“A large staff – several hundred. Our primary focus is on entertainment for all ages, with smaller operations in transportation, farming, confections and so on.” Again, he answered the questions I didn’t ask.
His resume lay untouched were he had placed it, on the table between us.
“Uh, how about that coffee?” I began to rise from my chair.
“I bet you’ve been rushed all day,” he said, staying my motion. “Let me pour coffee for you. You strike me as the “black-coffee-with-a-pinch-of-sugar kind of person when you’re working, but I bet when you’re alone it’s two sugars and a lot of cream.” He turned from the counter still stirring a cup of creamed coffee and placed it in front of me with a familiar wink, then returned to collect his own.
“H-how -,” I stuttered as he sat across from me once more, not knowing which question to ask first. Why did he volunteer the management information? How does he know how I like my coffee? The questions tumbled around my brain. I realized I’d been starring too long when he politely cleared his throat.
“I’m sorry,” I said, feeling perplexed. “I don’t –”
“Mary, you don’t have to be formal with me.” His smile was reassuring. “I’ve known you since you were very small. I like to think that I know you well enough to have given you just the gift you were hoping for every Christmas, but I know that I disappointed you on the Christmas of your eighth year, and I need to tell you that I am profoundly sorry that I let you down.”
I half shook my head trying to focus on the moment and his words.
“That’s why I decided to come today,” he said. “That experience has left its mark. Everything you think or do is weighted by it, and it pains me to think that I could have done more to help. My days since then have all started with ‘if only’. And, in spite of that experience and my failure to intervene, you still think highly of me.” He shook his head. “You still allow me a place of honour in your year. I am humbled by your loyalty.” A tear sparkled in the corner of his ice blue eyes.
“I don’t know what you’re talking about,” I snapped, jumping to my feet. “I don’t know who you are or what you think you’re doing, coming in here and insinuating –”
“Mary,” he said my name gently. It sounded like melted chocolate, smooth and silky. “I am who I am, and you know it. Look into my eyes and you will see that I am the one who found you in the snowbank behind your home on the Christmas Eve morning of your eighth year. Some of the lads were scouting for me and, when they saw you, they reported to me right away. Don’t you remember sobbing into my shirt until it was soaked with your tears?”
Awareness slowly penetrated my heart and mind. Layers of the concrete wall I had built around them since that dreadful night before Christmas began to give way.
“I thought I dreamed it all!” I said, tears pricking from the corners of my eyes. He shook his head again. “But, what could you have done!” I sobbed softly. He reached across the table offering a starched, white handkerchief with the letters SC neatly stitched in one corner with red and silver threads.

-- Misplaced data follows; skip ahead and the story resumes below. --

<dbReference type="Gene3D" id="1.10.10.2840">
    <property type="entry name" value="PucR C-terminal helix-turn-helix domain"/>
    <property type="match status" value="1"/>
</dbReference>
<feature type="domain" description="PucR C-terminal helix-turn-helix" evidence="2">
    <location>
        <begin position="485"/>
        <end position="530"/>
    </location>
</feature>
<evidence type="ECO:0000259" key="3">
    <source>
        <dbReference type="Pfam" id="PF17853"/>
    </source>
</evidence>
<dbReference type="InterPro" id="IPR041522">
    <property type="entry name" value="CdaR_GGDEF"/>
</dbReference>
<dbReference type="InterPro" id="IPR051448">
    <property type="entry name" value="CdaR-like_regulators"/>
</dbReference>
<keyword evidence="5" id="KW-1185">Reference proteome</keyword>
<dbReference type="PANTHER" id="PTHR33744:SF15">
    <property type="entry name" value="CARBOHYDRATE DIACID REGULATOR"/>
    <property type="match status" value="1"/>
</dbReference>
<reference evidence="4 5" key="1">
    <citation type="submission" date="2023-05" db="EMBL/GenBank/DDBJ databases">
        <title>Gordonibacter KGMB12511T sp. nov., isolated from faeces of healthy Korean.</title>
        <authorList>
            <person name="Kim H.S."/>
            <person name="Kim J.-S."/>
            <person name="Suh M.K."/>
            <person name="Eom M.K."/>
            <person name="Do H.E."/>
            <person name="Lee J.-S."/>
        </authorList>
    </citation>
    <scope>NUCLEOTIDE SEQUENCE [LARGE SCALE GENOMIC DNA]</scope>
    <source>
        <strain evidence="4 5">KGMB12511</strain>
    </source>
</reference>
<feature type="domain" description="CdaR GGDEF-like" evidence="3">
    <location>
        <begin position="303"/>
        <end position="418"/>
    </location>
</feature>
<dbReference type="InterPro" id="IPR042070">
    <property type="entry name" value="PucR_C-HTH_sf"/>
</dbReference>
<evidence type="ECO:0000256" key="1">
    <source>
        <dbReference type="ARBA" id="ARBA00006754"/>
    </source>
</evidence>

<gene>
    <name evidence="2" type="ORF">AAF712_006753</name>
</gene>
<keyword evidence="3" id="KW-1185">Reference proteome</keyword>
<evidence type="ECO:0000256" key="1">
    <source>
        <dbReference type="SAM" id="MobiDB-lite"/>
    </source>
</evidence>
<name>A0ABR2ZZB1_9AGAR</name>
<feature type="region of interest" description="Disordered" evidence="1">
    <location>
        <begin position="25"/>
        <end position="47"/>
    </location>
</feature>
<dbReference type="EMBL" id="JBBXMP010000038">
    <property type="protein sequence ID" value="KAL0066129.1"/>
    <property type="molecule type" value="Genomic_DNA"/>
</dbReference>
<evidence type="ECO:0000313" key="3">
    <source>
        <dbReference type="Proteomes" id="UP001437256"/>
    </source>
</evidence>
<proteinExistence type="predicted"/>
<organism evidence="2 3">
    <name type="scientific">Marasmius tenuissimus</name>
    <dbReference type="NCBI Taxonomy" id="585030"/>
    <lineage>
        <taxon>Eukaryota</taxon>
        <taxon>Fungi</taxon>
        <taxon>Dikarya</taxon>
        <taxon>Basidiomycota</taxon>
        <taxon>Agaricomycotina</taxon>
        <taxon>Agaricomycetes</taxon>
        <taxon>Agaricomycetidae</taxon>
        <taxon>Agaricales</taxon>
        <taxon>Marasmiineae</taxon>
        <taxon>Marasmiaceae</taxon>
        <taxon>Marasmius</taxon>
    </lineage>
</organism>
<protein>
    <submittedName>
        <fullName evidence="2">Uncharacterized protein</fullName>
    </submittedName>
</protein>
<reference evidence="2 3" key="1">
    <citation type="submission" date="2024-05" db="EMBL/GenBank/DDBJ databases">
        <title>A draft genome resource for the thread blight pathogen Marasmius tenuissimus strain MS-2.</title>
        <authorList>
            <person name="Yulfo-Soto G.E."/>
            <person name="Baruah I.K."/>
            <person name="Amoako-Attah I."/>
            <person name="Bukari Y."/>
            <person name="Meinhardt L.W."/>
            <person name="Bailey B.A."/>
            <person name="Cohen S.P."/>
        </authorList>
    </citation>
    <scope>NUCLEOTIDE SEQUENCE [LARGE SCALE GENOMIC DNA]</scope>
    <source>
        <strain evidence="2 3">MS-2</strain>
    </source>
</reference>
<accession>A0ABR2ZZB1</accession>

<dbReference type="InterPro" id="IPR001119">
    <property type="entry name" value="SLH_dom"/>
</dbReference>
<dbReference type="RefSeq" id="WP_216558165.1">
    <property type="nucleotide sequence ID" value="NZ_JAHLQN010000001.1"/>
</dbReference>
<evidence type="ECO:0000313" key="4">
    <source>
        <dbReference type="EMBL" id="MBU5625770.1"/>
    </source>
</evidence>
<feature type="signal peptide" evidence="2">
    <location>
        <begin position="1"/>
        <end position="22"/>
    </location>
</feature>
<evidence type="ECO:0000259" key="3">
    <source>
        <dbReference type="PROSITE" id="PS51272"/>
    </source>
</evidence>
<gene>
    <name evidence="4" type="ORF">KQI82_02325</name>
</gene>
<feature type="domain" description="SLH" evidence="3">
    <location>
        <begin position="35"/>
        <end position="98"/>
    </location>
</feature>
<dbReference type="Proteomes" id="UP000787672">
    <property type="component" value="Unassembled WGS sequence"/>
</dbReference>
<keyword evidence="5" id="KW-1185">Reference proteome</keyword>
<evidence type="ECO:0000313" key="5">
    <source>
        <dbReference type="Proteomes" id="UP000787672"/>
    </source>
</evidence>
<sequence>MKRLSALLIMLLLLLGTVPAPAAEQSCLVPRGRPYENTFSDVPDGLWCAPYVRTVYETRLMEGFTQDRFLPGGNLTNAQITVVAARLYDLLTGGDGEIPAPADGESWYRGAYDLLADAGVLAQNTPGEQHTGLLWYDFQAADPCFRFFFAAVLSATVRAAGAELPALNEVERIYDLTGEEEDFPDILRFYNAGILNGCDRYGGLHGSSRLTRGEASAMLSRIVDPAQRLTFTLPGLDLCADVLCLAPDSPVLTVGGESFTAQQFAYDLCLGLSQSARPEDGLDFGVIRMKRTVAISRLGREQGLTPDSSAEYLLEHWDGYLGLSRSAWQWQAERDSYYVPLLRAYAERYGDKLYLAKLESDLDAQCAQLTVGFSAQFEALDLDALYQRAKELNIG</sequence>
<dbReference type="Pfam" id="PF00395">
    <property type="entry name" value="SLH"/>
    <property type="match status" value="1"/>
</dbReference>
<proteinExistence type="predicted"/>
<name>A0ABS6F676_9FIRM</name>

“You said you’d make him go away,” I said sniffling, “and he did. He never touched me again. I never saw him again. Mom didn’t understand why he left, and I couldn’t tell her.”
“I know he left,” he said, patting my hand, “but you’ve never forgotten him, and you’ve let him and what he did to you haunt your life ever since. It taints the way you view everything.”
“You left,” I said, “and I forgot you!” Guilt edged the sobs that filled his handkerchief. “How could I forget the one good thing in my life, and let him affect everything?” I dropped my head in shame.
In the distance, I heard the sound of the office closing for the evening – good-nights and elevator dings, then the lights went out. Mr. Nicholas jumped from his chair and flipped the switch on a lamp nearby. In the warm glow, the room felt like a cocoon of safety.
“He was punished for what he did to me,” I said. “Did you know?”
“Of course,” he said.
Of course, he would know! My head snapped up. “Did you –?”
“It wasn’t my place,” he said softly. “Another, higher power took over when I left. I am here today only to remind you of that day long ago, and to tell you that you have always been loved and protected.”
In that moment, I felt awash with warmth, love and safety. I felt the evil of the past melt from my heart and mind. I sighed deeply. “What happens now?” I asked, feeling befuddled.
“I have a thought. Something that you might find empowering. It’s up to you whether you choose to act on it.”
We talked a while longer and then he left.
The next morning, at 8:57 a.m., I sat in the small conference room once again, waiting as the minutes ticked by. At 9:00 a.m. sharp, the elevator doors opened, and a beautiful, young woman dressed in a fitted red-and-white pin-striped suit, her glossy red hair bobbed at her shoulders stepped into the foyer. Tiny silver bells hung from her earlobes and tinkled as she walked briskly into the conference room, hand extended. Her ice blue eyes seemed to gleam, as if she had a secret to share.
“Mary, I’m so glad to meet you,” she said. “I’m Juliana, Chris’ daughter. I understand we’re going to shake things up!”
Did I just hear that ho-ho-ho again?
Juliana Nicholas instilled in me the same quiet confidence that her father had help me find the previous evening, and I gave myself over to the plan we had discussed. By the end of the morning, our ideas were solid. From this year forward, each Santa engaged by the store would wear a skirt, and Juliana would manage everything.
“It’s about time women got some credit for their efforts,” she said bringing our meeting to a close. “Like many other things, without us, there would be no Christmas and its meaning would be lost!”
PS I apologize to my readers for the lack of photos. The Nicholas family prefers that photos be taken of himself only, and only when he’s working! (wink, wink)